Crimes, Misdemeanors, Magic and Moonlight | The American Spectator | USA News and Politics
Crimes, Misdemeanors, Magic and Moonlight
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Woody Allen’s films, for many, are an acquired taste, imperfectly digested, especially for those not of a certain age. Some are crude, often base, and border on the ridiculous. Yet, the very best of the director’s films are not just funny, but profound, revealing a lifelong struggle with his perpetual predicament regarding life’s meaning, or, as Allen believes, meaninglessness.

Allen’s predicament is this: he simply cannot abide the consequences of his complete rejection of transcendent meaning in the universe. Whether he is fretting about the evil of an Adolf Hitler or lampooning the pompous and cruel, he is obviously using a kind of vaguely objective yardstick in making judgments. Yet, consistently, despite a valiant struggle to discern something like order amidst chaos, he falls back into existential despair mitigated by his sense of irony, humor and sex.

In his latest movie, Magic in the Moonlight, a luscious, delightful romantic comedy disguising a deep reflection on life’s purpose or lack thereof, he addresses the very same issues that arose, starkly, in his much darker 1989 masterpiece, Crimes and Misdemeanors. In this latter film, I venture to say his best, a distinguished physician, Judah Rosenthal, an ophthalmologist, played by Martin Landau, fearing that his clingy mistress (Anjelica Huston) is about to reveal their affair to his wife (Claire Bloom) and family, thereby destroying his life and reputation irremediably, conspires with his shady brother to have his mistress murdered.

Landau offers a masterful performance of a man who has stared into the moral abyss and embraced it.

“And after the awful deed is done, he finds that he’s plagued by deep-rooted guilt,” says Judah. “Little sparks of his religious background which he’d rejected are suddenly stirred up. He hears his father’s voice. He imagines that God is watching his every move. Suddenly, it’s not an empty universe at all, but a just and moral one, and he’s violated it. Now, he’s panic-stricken. He’s on the verge of a mental collapse — an inch away from confessing the whole thing to the police.”

But Judah soon recovers: “And then one morning, he awakens. The sun is shining, his family is around him and mysteriously, the crisis has lifted. He takes his family on a vacation to Europe and as the months pass, he finds he’s not punished. In fact, he prospers. The killing gets attributed to another person — a drifter who has a number of other murders to his credit, so I mean, what the hell? One more doesn’t even matter. Now he’s scot-free. His life is completely back to normal. Back to his protected world of wealth and privilege.”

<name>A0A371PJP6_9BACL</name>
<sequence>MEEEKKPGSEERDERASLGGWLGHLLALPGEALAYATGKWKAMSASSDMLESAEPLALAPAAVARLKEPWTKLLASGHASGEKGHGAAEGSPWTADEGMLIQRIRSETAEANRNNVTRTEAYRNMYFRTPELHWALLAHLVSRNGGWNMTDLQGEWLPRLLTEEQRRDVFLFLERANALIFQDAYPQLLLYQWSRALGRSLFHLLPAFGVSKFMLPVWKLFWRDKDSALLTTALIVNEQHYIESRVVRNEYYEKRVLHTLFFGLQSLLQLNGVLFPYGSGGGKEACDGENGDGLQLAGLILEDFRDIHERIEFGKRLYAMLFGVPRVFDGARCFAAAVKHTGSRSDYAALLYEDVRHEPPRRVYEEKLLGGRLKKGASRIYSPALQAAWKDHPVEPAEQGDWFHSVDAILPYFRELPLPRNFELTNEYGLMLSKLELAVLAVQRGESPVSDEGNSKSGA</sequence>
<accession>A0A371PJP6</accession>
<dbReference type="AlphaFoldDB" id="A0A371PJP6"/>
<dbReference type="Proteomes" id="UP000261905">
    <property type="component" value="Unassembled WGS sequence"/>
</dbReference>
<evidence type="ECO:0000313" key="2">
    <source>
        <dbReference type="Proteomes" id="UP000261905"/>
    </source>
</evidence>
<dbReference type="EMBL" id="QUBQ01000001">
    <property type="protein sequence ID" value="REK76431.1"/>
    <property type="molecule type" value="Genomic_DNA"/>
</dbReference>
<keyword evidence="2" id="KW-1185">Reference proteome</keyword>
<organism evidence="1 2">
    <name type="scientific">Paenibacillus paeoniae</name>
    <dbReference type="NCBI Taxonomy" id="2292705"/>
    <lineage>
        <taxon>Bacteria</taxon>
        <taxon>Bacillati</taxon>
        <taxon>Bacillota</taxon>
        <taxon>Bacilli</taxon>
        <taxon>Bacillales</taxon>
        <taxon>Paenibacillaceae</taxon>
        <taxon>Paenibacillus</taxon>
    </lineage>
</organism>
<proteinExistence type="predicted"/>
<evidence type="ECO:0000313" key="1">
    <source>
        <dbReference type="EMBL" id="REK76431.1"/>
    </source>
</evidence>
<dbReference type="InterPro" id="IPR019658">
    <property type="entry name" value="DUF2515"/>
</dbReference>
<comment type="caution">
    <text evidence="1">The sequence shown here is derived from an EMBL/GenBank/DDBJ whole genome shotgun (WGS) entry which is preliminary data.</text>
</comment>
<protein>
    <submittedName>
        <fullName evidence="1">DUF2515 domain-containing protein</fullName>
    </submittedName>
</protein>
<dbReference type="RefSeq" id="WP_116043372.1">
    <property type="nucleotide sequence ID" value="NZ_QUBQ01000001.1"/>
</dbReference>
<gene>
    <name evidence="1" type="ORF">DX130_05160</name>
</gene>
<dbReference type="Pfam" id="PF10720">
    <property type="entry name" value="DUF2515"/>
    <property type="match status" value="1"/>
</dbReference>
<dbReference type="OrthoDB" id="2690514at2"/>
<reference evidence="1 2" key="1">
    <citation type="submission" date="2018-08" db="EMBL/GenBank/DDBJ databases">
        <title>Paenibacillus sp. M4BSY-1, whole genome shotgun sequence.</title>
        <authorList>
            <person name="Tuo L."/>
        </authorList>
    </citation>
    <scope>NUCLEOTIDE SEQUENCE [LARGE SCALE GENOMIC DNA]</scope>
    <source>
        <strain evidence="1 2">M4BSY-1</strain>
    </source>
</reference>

What the hell. This is chilling, and Woody Allen knows it but is incapable of offering anything by way of substantive philosophic rebuttal. Nothing.

Woody Allen does present, however, without irony, another character, completely moral and without guile, steeped in faith, as a contrast to the emerging monster, which is Judah Rosenthal. Ben, a blind rabbi, played by Sam Waterston, is Judah’s patient who even counsels Judah to tell his wife of his affair. He is a loving, accepting soul who is the polar opposite of the ophthalmologist. Allen appears to accept that Ben is to be preferred to Judah, but he cannot tell us why.

Given a lifetime of watching Allen’s films, I do believe he is intrigued with the possibility of something beyond this life, as many critics have noted, but his steadfast nihilism is as much a feature of his body of work as is his seemingly futile quest for transcendence and getting the leading lady into bed.

Coming full circle to his really fine production, Magic in the Moonlight, Allen’s main character is a “Chinese” illusionist played by Colin Firth who is also a committed skeptic and debunker of all hokum such as the occult or religion in general. He is brought into a wealthy family’s villa in the south of France, circa 1928, to observe a fortune teller or medium, played by the beautiful, spritely Emma Stone, with the aim of exposing her as a fraud. Despite a friend’s suggestion that she may be the “real thing,” Firth responds, “There is no real thing. It’s all phony, from the séance table to the Vatican and beyond. As depressing as the facts of the physical world are, they are the facts.”

Of course, this is a romantic comedy and, inevitably, the fortune teller’s charm, beauty, and love of life wins over the skeptic, romantically that is, despite being subjected to a bit of deconstruction herself. I dare not say more without giving away the plot. Watching Colin Firth ride a roller coaster of skepticism, faith, and then a return to disbelief in anything other than a gauzy sort of magic or love that one can find in the moonlight, we are compelled to recognize Woody Allen’s great talent for dialogue and humor. He really, truly puts Hollywood to shame with its endless stream of lame films driven by special computer effects, juvenile super heroes, and car crashes. There is really no one left in Tinsel Town who can speak to and for adults.

In his latest movie, Allen tries to overcome his perpetual predicament without faith, religion, or the categorical imperative. He seeks to overcome his horror of the Judah Rosenthals of this world by recourse to romantic love on a moonlit night. In this he does not, cannot succeed. But he offers us a wonderful film, one of his best, with ample food for thought and meditation.

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